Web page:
Pancreatitis

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Introduction

What is pancreatitis?

Pancreatitis is an inflammation of the pancreas. The pancreas is a gland located behind the stomach that plays a key part in the digestive process. The gland secretes digestive juices into the small intestine, and these juices break down food. The pancreas also releases insulin and glucagon, two hormones that help the body regulate glucose levels.

The pancreas can become inflamed if the digestive juices, called enzymes, attack the gland itself, causing damage to the tissues of the pancreas. Pancreatitis can be an acute or a chronic condition. Common causes of pancreatitis include gallstones that form in the nearby gallbladder and travel to the pancreas via the common bile duct; long-term, heavy alcohol use; and certain conditions such as cystic fibrosis.

Acute pancreatitis is marked by the onset of severe pain in the upper abdomen that may spread to the back. With proper treatment, acute pancreatitis can be managed and resolved, although the condition and its complications may be life threatening in some cases. About 200,000 people in the United States are hospitalized each year due to acute pancreatitis(Source: NIDDK).

Chronic pancreatitis is a long-term condition that can result in permanent damage. In this condition the pancreas is slowly destroyed until it can no longer produce the important digestive enzymes. Treatment may include a prescription for synthetic pancreatic enzymes.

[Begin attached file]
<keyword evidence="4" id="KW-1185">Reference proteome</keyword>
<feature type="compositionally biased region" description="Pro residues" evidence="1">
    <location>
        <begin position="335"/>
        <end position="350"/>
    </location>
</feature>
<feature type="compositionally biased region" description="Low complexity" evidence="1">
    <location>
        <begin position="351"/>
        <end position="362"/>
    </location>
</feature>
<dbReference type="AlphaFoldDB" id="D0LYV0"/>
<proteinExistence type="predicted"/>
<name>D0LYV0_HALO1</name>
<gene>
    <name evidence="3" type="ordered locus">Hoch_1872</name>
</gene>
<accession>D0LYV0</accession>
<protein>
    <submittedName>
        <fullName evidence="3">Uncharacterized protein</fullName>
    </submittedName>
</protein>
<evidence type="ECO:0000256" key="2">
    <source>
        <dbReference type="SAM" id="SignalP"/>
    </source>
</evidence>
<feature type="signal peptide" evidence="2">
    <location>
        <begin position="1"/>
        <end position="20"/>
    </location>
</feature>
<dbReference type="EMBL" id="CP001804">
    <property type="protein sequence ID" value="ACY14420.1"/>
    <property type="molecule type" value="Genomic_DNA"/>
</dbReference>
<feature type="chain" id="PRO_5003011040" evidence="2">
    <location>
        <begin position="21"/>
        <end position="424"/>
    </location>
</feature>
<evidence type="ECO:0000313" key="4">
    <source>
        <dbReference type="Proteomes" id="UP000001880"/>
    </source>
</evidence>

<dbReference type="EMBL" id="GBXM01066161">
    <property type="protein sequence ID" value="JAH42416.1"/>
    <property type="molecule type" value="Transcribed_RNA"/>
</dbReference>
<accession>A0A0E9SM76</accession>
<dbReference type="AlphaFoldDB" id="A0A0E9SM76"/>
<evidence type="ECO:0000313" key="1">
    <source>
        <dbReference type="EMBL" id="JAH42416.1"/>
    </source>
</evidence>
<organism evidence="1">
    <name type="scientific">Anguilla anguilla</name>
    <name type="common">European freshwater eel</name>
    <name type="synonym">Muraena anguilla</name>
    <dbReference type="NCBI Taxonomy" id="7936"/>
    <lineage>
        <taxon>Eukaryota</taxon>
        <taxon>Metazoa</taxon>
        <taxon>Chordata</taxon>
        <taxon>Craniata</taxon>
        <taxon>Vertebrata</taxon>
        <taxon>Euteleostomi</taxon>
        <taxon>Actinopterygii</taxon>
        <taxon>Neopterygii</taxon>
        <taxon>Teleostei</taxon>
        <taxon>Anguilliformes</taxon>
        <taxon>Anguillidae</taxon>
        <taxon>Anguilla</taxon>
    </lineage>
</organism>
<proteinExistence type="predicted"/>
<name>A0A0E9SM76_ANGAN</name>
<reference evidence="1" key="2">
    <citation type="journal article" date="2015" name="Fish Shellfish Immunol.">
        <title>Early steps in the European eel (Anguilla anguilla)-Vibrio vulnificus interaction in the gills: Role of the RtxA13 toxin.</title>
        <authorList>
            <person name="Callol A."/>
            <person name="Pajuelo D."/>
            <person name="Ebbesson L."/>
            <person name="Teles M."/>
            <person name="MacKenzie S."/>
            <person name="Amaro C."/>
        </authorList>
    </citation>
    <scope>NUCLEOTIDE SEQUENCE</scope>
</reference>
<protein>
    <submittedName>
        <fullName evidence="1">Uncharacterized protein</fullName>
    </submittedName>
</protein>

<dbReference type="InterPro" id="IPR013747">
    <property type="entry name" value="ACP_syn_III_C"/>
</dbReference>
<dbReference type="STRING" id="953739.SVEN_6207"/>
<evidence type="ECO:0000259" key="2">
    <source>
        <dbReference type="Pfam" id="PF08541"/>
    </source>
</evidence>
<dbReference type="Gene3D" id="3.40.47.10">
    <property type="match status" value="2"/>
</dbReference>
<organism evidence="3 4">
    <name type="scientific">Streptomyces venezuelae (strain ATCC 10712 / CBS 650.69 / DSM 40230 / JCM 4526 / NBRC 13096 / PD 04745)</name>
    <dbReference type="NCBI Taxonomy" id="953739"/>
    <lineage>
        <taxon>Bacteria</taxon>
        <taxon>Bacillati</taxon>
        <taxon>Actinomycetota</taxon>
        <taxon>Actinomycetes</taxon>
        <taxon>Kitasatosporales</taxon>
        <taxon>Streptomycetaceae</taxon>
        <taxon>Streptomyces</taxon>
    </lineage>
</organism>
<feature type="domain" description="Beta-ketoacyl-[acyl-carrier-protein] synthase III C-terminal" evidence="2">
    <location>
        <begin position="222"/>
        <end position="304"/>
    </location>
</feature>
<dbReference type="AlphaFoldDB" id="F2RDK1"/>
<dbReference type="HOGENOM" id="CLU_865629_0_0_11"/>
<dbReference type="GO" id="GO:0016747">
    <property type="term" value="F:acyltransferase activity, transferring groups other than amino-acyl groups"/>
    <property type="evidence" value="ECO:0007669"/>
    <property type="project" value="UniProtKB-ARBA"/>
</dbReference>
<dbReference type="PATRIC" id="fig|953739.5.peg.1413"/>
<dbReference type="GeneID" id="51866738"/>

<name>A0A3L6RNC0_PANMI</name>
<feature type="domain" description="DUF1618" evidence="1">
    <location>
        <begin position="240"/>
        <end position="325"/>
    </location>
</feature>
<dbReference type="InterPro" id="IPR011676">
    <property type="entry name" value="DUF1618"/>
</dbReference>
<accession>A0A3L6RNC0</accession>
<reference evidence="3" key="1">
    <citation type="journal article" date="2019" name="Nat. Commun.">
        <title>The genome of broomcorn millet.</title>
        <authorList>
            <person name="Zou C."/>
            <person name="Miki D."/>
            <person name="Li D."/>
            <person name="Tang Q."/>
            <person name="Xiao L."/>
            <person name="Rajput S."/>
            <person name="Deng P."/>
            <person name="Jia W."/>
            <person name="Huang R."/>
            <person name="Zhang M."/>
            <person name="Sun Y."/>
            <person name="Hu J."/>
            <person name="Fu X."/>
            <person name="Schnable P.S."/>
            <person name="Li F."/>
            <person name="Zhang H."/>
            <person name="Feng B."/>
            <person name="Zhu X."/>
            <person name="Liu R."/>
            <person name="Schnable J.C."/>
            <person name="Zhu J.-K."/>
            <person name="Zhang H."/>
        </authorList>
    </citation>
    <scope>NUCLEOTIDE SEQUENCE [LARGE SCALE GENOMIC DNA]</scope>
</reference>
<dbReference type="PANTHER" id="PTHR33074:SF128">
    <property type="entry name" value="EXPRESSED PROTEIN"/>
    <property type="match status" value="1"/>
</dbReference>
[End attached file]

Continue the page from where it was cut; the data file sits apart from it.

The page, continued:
Acute pancreatitis may start as a minor pain in the abdomen spreading to the back. The pain may intensify and worsen. Seek immediate medical care (call 911) for serious symptoms, such as a swollen and tender abdomen, fever, nausea, rapid pulse, and vomiting.

Seek prompt medical care if you are being treated for chronic pancreatitis, but you have mild symptoms that persist, recur, or cause you concern.

Symptoms

What are the symptoms of pancreatitis?

Acute and chronic pancreatitis often present with the same symptoms. Symptoms of chronic pancreatitis are ongoing or recurring and may require permanent dietary and lifestyle changes. Symptoms of pancreatitis affect the pancreas and other organs in the digestive system.

Common symptoms of pancreatitis

You may experience pancreatitis symptoms daily or just once in a while. At times, any of these pancreatitis symptoms can be severe:

  • Abdominal pain or cramping
  • Abdominal swelling, distension or bloating
  • Fever
  • Low blood pressure
  • Nausea with or without vomiting
  • Rapid heart rate (tachycardia)
  • Severe abdominal, pelvic, or lower back pain
  • Yellowing of the skin and whites of the eyes (jaundice)

Serious symptoms that might indicate a life-threatening condition

In some cases, acute pancreatitis can be life threatening. Seek immediate medical care (call 911) if you, or someone you are with, have any of these life threatening symptoms including:

  • Abdominal swelling, distension or bloating
  • High fever (higher than 101 degrees Fahrenheit)
  • Hypotensive shock (extreme low blood pressure)
  • Rapid heart rate (tachycardia)
  • Severe abdominal, pelvic, or lower back pain
  • Vomiting blood or black material (resembling coffee grounds)
  • Yellowing of the skin and whites of the eyes (jaundice)
Causes

What causes pancreatitis?

Pancreatitis is an inflammation of the pancreas. The pancreas can become inflamed if the digestive juices it produces, called enzymes, attack the gland itself. Pancreatitis can be an acute or a chronic condition.

Common causes of pancreatitis

Causes of pancreatitis include:

  • Abdominal injury or trauma

  • Adverse effects of drugs such as steroids

  • Alcohol abuse

  • Complications of medical procedures such as imaging studies of the bile ducts

  • Cystic fibrosis (hereditary disease characterized by buildup of abnormally thick, sticky mucus in the lungs and other organs)

  • Drug allergy such as allergy to penicillin or codeine

  • Gallstones

  • Hypercalcemia (high level of calcium in the bloodstream)